The Journey Moon occurs near the Summer Solstice, a soft time of the year with long days and plenty food stores on the horizon.
The Summer Solstice, called Litha or Midsummer in the traditional calendar, happens around the Mother’s Moon, the time of the greatest abundance of life and food in the entire year. The life-giving energy of the Father Sun is at its greatest strength, and he pours his energy into Mother Earth.
This moon expresses Mother Earth’s bounty to Her children, a cornucopia of giving characterised by the Goddess in her form of Mother. The Mother’s Moon represents the idyllic feeling with associate with our youngest happiest memories, when all our needs were provided for and we experienced unconditional love.
Nothing lasts forever, and here we experience the message of the Father’s Moon, that life has boundaries and limits, that what we receive must be earned. The Sun still warms the Earth, but, since the solstice, He has turned again towards the north, and each day He shines less than He did the day before. Those who are wise can see the coming of autumn.
The Father, whose energies have ripened the grain, now offers Himself for the good of His children. In His persona as John Barleycorn, He sacrifices His life so that His body, the grain, may be transformed into the bread that will sustain life until the next year, when the cycle begins again.
The festival of Lammas, which celebrates both this sacrifice and the first harvest (of grain) is normally in the Father’s Moon. This festival is specifically a celebration of the life-affirming transformation that follows willing sacrifice. It is the essence of the mystery that the Father, who dies with the grain, will return again in the spring from that same dead grain. ‘All that falls shall rise again’. So we are reminded – in death, life arises.
It’s time to prepare for the coming winter with the last of the good weather. The Nesting Moon is a time for building the nest, preparing the homestead for the harsh months to come.
Now is a time of planning. We prepare means to store food, we chop wood for the fire, we shore up our homes with fresh thatch and warmer bedding, and collect the materials we’ll need for indoor work over the winter, such as weaving.
Chilly morning air and crisp evenings announce the coming of winter. It’s time for the Harvest Moon. The full moon that rises now is one of the most brilliant and brightest of the year, because the moon rises above the horizon just after sunset. Traditionally, its name stems from the extra hours of light it grants us to continue harvesting. We all work together to bring everything useful in under shelter for winter.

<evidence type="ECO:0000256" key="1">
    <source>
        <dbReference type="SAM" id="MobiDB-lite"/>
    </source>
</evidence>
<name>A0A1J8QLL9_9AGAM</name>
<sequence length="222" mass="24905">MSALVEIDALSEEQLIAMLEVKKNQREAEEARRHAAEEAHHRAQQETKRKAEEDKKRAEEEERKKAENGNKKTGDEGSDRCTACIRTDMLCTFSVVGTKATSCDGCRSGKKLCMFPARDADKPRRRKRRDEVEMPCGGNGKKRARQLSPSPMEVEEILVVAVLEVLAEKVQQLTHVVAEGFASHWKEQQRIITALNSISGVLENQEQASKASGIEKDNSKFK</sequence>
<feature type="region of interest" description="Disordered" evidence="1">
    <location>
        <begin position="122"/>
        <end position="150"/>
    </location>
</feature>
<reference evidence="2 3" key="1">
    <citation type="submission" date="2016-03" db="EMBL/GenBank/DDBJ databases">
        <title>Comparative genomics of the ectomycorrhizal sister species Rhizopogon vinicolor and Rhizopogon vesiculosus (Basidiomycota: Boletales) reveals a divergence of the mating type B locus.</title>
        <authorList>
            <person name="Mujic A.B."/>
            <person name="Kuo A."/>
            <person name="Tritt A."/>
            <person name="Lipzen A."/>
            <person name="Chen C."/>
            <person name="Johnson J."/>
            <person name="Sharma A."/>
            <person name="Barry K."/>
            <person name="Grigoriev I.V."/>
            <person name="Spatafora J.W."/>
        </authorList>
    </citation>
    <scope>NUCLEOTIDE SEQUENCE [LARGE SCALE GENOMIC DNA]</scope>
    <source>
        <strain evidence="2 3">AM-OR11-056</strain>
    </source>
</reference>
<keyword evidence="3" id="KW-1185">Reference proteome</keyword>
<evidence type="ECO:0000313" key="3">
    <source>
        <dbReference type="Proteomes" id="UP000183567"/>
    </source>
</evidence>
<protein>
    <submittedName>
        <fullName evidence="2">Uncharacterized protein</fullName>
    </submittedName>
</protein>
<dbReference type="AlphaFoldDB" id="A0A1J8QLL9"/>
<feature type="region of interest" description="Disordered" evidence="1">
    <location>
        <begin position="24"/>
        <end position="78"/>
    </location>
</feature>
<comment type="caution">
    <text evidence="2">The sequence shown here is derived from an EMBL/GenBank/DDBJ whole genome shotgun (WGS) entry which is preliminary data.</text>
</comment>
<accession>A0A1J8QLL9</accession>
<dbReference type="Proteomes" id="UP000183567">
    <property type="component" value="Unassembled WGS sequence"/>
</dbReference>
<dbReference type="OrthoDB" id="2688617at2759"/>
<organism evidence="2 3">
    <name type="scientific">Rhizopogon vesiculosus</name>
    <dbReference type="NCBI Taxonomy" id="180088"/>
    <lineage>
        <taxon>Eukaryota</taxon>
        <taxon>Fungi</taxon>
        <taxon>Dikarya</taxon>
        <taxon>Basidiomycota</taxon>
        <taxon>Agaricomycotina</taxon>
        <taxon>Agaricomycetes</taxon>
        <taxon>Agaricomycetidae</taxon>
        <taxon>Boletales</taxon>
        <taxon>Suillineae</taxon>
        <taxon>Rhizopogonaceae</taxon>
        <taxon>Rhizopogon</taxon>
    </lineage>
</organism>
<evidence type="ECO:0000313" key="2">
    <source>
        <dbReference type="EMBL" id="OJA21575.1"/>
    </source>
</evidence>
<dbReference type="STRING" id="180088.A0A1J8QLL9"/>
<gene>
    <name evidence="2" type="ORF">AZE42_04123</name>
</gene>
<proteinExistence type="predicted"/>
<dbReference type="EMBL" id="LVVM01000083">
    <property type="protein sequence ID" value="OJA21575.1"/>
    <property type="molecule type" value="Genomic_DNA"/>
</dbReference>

The feast of Mabon – both the Autumn Equinox and the second harvest (of fruit and wine) – normally falls during this moon. The equinox is the start of the dark half of the year, where the nights are longer than the days. The Father again sacrifices His life for His children in the fruit that nourishes and is the seed of new plants. The Mother offers us Her second harvest, another flourish of gifts in late-ripening foods, especially fruit and nuts, which put all their goodness into the future before giving in to the little death of winter dormancy. Perennial herbs are harvested for the final time this year. It’s time to make spiced wines and ciders to warm winter bellies as we wait out the cold beside our hearths.
Every two or three years, an intercalary moon is added to the calendar to keep the named moons in sync with the solar season. This intercalary moon is called the Courting Moon. The name indicates that it is a ‘between’ time, a time for dalliance and fun, a holiday between the sowing of the fields and the journeys of late autumn.
The final moon of this solar cycle (year) is the Sorting, or Culling, Moon. We set aside bruised fruit to eat now so that better fruit that will store longer can be saved. Any late straggling crops are lifted from the ground and dried. We cull the herds down to a number that can be sustained by the fodder and shelter available for overwintering. The cull is the third and final harvest.
The feast of the dead, Samhain, normally occurs in the Sorting Moon, marking the beginning of winter. The God, in his aspect as the Horned One or Great Stag, sacrifices Himself for the third and final harvest. Here we look past the veil of life and consider the greater questions of why we are here, we commune with our ancestors to hear their guidance, and celebrate loved ones who have journeyed on from this life into the eternal Summerlands.